IAM in Service Catalog
If you're wanting to leverage the integrated platform services from AWS you must use them as they were intended to be used otherwise you may end up implementing OAuth/OIDC tokens in the wrong context and make your app much less secure than you had hoped. Also, AWS services must be configured in a way that implements the protocols available at the UW IdP (SAML or OIDC). Some options can be more of an enabler than others but also come at an increase in cost and complexity.
All of these options (SAML or OIDC) require you to register your client ahead of time with UW-IT IAM. If you are using SAML in these options below where its available then normal SP Registry process applies, otherwise contact firstname.lastname@example.org about alpha testing OIDC options.
If you have a simple app (Lambda, Instance Id or IP) and want simple assurance that your end user has authenticated with the UW IdP then use this option. The ALB handles end user authentication using OIDC and then passes to your backend target an http header which includes the OIDC Id token which includes the users netid and any claims that you requested during client registration (UW Groups etc). This can be easily integrated with R53 to enable lambdas as targets without the need for API Gateway. With this kind of architecture you set trust within your VPC between your lambdas and the ALB.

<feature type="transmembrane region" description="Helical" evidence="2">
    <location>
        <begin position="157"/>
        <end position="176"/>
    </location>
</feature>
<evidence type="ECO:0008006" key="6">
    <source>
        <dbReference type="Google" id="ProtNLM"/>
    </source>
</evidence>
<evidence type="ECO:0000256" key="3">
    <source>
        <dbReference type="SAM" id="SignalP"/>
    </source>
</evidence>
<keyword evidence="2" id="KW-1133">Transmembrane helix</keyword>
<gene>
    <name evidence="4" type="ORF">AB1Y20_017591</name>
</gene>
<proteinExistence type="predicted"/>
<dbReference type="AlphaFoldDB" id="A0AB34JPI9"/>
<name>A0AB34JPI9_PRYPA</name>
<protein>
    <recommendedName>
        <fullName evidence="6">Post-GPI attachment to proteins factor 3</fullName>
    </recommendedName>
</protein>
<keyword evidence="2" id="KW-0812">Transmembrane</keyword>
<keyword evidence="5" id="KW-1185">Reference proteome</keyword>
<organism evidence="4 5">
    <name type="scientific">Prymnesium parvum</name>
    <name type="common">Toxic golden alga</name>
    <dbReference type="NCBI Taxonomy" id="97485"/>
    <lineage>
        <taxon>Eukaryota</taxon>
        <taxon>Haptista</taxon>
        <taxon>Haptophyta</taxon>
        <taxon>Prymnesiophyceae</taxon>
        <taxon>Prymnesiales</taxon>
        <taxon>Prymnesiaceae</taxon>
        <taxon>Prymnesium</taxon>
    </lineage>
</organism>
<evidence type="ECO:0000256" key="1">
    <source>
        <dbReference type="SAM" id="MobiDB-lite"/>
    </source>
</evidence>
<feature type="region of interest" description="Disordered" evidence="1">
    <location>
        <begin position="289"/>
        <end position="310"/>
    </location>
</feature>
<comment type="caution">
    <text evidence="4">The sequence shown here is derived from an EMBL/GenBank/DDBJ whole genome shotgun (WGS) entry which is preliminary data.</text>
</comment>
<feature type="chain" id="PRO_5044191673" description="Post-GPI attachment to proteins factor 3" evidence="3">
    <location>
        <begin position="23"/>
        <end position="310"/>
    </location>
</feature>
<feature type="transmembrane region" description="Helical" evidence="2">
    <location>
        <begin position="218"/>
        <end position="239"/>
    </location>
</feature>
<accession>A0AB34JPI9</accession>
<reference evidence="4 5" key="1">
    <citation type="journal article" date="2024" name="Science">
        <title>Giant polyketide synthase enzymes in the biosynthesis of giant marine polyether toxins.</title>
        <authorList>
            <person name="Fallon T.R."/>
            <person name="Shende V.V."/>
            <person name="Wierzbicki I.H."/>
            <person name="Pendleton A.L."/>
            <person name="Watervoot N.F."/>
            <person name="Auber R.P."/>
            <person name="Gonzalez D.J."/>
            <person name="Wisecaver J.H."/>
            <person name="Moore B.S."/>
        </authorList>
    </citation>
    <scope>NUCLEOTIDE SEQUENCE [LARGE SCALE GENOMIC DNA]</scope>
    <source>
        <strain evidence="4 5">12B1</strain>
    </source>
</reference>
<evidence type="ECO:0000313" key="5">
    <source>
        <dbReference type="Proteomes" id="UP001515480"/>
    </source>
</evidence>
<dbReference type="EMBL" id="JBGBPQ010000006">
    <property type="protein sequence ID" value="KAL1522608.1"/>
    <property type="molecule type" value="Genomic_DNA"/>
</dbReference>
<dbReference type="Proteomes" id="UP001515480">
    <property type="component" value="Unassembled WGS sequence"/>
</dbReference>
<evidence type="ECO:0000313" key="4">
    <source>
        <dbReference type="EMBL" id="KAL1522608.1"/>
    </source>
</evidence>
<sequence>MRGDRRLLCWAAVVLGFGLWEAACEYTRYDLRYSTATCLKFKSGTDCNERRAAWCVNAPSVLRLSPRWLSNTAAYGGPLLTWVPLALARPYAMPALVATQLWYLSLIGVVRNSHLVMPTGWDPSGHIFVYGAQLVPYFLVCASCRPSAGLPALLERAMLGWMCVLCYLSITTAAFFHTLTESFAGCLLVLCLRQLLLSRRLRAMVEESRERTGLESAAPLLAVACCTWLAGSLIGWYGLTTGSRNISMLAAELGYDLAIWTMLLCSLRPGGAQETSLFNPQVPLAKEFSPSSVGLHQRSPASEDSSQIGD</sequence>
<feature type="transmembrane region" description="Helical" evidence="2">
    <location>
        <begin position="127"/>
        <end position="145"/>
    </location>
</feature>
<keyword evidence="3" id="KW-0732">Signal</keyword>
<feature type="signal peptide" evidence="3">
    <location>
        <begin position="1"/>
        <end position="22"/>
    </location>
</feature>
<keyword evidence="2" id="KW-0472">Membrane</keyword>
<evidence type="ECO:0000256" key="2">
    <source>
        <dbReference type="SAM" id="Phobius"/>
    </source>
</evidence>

The solution is less expensive than Cognito User Pools (below) and instead uses Cognito Identity Pools. This solution permits direct calls to AWS services based on the IAM policies/roles (using STS) that you define on a per registered SAML or OIDC client basis.
If you are designing a suite of micro-services where you have various applications in front of them, each of which may be calling your micro-services with different authorization scopes then you should use Cognito User Pools with a federated SSO (OIDC or SAML). This enables you to define your own OAuth 2.0 clients using Cognito and then have very tight integration with API Gateway and Lambda's.
In essence, you implement the OIDC protocol, specifically the role of the Relying Party (RP) in a Lambda. You can route http requests to your Lambda using API Gateway or an Application Load Balancer. When doing that they can be set to send all traffic and are really only used to give your Lambda a URL. Optionally, you can use a Custom Lambda Authorizer to protect some of your routes with code that you write. This code could implement the OIDC protocol or provide a light weight authorization layer by looking at claim attributes in an OIDC id token.